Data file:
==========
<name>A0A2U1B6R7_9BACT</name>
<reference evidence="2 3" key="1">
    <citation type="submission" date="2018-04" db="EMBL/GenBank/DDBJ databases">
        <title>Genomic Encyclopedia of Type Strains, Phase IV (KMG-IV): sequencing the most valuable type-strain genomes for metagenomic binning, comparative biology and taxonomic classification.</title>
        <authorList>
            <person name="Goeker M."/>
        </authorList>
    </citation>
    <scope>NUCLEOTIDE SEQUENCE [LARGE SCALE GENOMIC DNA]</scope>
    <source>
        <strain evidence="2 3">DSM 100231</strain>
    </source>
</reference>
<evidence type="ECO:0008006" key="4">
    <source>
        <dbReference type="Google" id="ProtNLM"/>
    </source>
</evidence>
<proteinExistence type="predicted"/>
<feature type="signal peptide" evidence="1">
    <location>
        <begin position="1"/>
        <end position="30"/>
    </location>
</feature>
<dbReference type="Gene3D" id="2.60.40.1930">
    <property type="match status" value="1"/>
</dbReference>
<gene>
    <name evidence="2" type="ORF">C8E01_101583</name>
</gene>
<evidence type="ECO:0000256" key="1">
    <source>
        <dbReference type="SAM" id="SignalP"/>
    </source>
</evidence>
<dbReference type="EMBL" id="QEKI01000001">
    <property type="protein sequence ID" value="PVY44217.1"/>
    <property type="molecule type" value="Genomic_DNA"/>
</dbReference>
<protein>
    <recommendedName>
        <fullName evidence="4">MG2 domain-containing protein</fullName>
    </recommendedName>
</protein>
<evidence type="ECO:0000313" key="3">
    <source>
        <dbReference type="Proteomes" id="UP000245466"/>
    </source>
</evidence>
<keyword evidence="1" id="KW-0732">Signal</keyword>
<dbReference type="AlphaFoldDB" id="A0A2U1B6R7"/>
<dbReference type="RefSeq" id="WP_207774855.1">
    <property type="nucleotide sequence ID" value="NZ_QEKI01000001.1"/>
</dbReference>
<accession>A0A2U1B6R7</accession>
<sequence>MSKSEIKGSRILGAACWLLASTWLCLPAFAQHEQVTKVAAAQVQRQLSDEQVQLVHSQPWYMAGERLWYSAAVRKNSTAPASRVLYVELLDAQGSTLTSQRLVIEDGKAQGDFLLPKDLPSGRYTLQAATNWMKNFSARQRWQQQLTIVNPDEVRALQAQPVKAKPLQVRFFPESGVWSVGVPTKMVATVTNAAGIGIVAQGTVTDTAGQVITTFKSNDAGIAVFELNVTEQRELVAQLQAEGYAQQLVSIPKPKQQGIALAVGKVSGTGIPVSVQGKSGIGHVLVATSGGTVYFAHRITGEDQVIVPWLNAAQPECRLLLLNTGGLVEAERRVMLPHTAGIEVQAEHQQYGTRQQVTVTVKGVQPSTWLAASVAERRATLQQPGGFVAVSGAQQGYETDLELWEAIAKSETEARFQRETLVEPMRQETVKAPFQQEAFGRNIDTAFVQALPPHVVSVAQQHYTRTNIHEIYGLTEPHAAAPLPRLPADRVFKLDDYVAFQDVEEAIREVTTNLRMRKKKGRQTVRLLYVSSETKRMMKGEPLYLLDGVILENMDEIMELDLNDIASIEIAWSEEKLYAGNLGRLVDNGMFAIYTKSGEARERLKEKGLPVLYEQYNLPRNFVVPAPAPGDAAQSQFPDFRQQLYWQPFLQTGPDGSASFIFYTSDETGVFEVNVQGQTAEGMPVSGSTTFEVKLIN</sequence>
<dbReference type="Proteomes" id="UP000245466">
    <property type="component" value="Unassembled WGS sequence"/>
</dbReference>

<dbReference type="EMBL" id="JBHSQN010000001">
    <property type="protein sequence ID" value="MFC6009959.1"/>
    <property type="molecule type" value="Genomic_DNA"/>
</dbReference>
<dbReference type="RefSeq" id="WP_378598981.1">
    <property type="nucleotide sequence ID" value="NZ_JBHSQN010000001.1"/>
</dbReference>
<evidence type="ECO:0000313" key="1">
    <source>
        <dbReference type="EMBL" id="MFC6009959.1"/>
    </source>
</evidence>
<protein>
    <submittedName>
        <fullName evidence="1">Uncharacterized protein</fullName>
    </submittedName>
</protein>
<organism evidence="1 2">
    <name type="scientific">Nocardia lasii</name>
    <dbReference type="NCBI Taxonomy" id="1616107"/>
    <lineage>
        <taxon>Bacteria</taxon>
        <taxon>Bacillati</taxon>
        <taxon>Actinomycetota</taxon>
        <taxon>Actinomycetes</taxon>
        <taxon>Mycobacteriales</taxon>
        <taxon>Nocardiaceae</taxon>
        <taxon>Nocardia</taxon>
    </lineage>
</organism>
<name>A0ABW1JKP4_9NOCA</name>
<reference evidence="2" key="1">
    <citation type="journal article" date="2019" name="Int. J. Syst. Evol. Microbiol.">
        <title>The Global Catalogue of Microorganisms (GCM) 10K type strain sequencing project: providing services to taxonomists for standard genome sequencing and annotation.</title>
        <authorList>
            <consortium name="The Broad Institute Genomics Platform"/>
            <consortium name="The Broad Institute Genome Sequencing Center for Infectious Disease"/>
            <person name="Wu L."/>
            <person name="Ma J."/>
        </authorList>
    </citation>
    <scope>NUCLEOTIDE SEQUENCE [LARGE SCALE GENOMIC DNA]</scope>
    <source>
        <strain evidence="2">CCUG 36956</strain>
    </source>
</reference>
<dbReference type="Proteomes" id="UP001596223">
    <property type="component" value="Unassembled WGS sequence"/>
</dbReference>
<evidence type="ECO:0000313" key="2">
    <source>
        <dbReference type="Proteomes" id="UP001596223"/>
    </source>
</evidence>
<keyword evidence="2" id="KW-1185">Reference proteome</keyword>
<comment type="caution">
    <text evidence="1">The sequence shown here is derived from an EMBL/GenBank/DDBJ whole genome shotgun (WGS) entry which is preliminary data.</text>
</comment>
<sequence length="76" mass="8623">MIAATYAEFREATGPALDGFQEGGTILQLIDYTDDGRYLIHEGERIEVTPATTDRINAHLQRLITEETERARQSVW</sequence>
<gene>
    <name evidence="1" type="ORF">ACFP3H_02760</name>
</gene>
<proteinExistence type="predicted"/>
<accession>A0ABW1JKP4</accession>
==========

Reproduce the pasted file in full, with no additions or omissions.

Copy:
<name>A0A2U1B6R7_9BACT</name>
<reference evidence="2 3" key="1">
    <citation type="submission" date="2018-04" db="EMBL/GenBank/DDBJ databases">
        <title>Genomic Encyclopedia of Type Strains, Phase IV (KMG-IV): sequencing the most valuable type-strain genomes for metagenomic binning, comparative biology and taxonomic classification.</title>
        <authorList>
            <person name="Goeker M."/>
        </authorList>
    </citation>
    <scope>NUCLEOTIDE SEQUENCE [LARGE SCALE GENOMIC DNA]</scope>
    <source>
        <strain evidence="2 3">DSM 100231</strain>
    </source>
</reference>
<evidence type="ECO:0008006" key="4">
    <source>
        <dbReference type="Google" id="ProtNLM"/>
    </source>
</evidence>
<proteinExistence type="predicted"/>
<feature type="signal peptide" evidence="1">
    <location>
        <begin position="1"/>
        <end position="30"/>
    </location>
</feature>
<dbReference type="Gene3D" id="2.60.40.1930">
    <property type="match status" value="1"/>
</dbReference>
<gene>
    <name evidence="2" type="ORF">C8E01_101583</name>
</gene>
<evidence type="ECO:0000256" key="1">
    <source>
        <dbReference type="SAM" id="SignalP"/>
    </source>
</evidence>
<dbReference type="EMBL" id="QEKI01000001">
    <property type="protein sequence ID" value="PVY44217.1"/>
    <property type="molecule type" value="Genomic_DNA"/>
</dbReference>
<protein>
    <recommendedName>
        <fullName evidence="4">MG2 domain-containing protein</fullName>
    </recommendedName>
</protein>
<evidence type="ECO:0000313" key="3">
    <source>
        <dbReference type="Proteomes" id="UP000245466"/>
    </source>
</evidence>
<keyword evidence="1" id="KW-0732">Signal</keyword>
<dbReference type="AlphaFoldDB" id="A0A2U1B6R7"/>
<dbReference type="RefSeq" id="WP_207774855.1">
    <property type="nucleotide sequence ID" value="NZ_QEKI01000001.1"/>
</dbReference>
<accession>A0A2U1B6R7</accession>
<sequence>MSKSEIKGSRILGAACWLLASTWLCLPAFAQHEQVTKVAAAQVQRQLSDEQVQLVHSQPWYMAGERLWYSAAVRKNSTAPASRVLYVELLDAQGSTLTSQRLVIEDGKAQGDFLLPKDLPSGRYTLQAATNWMKNFSARQRWQQQLTIVNPDEVRALQAQPVKAKPLQVRFFPESGVWSVGVPTKMVATVTNAAGIGIVAQGTVTDTAGQVITTFKSNDAGIAVFELNVTEQRELVAQLQAEGYAQQLVSIPKPKQQGIALAVGKVSGTGIPVSVQGKSGIGHVLVATSGGTVYFAHRITGEDQVIVPWLNAAQPECRLLLLNTGGLVEAERRVMLPHTAGIEVQAEHQQYGTRQQVTVTVKGVQPSTWLAASVAERRATLQQPGGFVAVSGAQQGYETDLELWEAIAKSETEARFQRETLVEPMRQETVKAPFQQEAFGRNIDTAFVQALPPHVVSVAQQHYTRTNIHEIYGLTEPHAAAPLPRLPADRVFKLDDYVAFQDVEEAIREVTTNLRMRKKKGRQTVRLLYVSSETKRMMKGEPLYLLDGVILENMDEIMELDLNDIASIEIAWSEEKLYAGNLGRLVDNGMFAIYTKSGEARERLKEKGLPVLYEQYNLPRNFVVPAPAPGDAAQSQFPDFRQQLYWQPFLQTGPDGSASFIFYTSDETGVFEVNVQGQTAEGMPVSGSTTFEVKLIN</sequence>
<dbReference type="Proteomes" id="UP000245466">
    <property type="component" value="Unassembled WGS sequence"/>
</dbReference>

<dbReference type="EMBL" id="JBHSQN010000001">
    <property type="protein sequence ID" value="MFC6009959.1"/>
    <property type="molecule type" value="Genomic_DNA"/>
</dbReference>
<dbReference type="RefSeq" id="WP_378598981.1">
    <property type="nucleotide sequence ID" value="NZ_JBHSQN010000001.1"/>
</dbReference>
<evidence type="ECO:0000313" key="1">
    <source>
        <dbReference type="EMBL" id="MFC6009959.1"/>
    </source>
</evidence>
<protein>
    <submittedName>
        <fullName evidence="1">Uncharacterized protein</fullName>
    </submittedName>
</protein>
<organism evidence="1 2">
    <name type="scientific">Nocardia lasii</name>
    <dbReference type="NCBI Taxonomy" id="1616107"/>
    <lineage>
        <taxon>Bacteria</taxon>
        <taxon>Bacillati</taxon>
        <taxon>Actinomycetota</taxon>
        <taxon>Actinomycetes</taxon>
        <taxon>Mycobacteriales</taxon>
        <taxon>Nocardiaceae</taxon>
        <taxon>Nocardia</taxon>
    </lineage>
</organism>
<name>A0ABW1JKP4_9NOCA</name>
<reference evidence="2" key="1">
    <citation type="journal article" date="2019" name="Int. J. Syst. Evol. Microbiol.">
        <title>The Global Catalogue of Microorganisms (GCM) 10K type strain sequencing project: providing services to taxonomists for standard genome sequencing and annotation.</title>
        <authorList>
            <consortium name="The Broad Institute Genomics Platform"/>
            <consortium name="The Broad Institute Genome Sequencing Center for Infectious Disease"/>
            <person name="Wu L."/>
            <person name="Ma J."/>
        </authorList>
    </citation>
    <scope>NUCLEOTIDE SEQUENCE [LARGE SCALE GENOMIC DNA]</scope>
    <source>
        <strain evidence="2">CCUG 36956</strain>
    </source>
</reference>
<dbReference type="Proteomes" id="UP001596223">
    <property type="component" value="Unassembled WGS sequence"/>
</dbReference>
<evidence type="ECO:0000313" key="2">
    <source>
        <dbReference type="Proteomes" id="UP001596223"/>
    </source>
</evidence>
<keyword evidence="2" id="KW-1185">Reference proteome</keyword>
<comment type="caution">
    <text evidence="1">The sequence shown here is derived from an EMBL/GenBank/DDBJ whole genome shotgun (WGS) entry which is preliminary data.</text>
</comment>
<sequence length="76" mass="8623">MIAATYAEFREATGPALDGFQEGGTILQLIDYTDDGRYLIHEGERIEVTPATTDRINAHLQRLITEETERARQSVW</sequence>
<gene>
    <name evidence="1" type="ORF">ACFP3H_02760</name>
</gene>
<proteinExistence type="predicted"/>
<accession>A0ABW1JKP4</accession>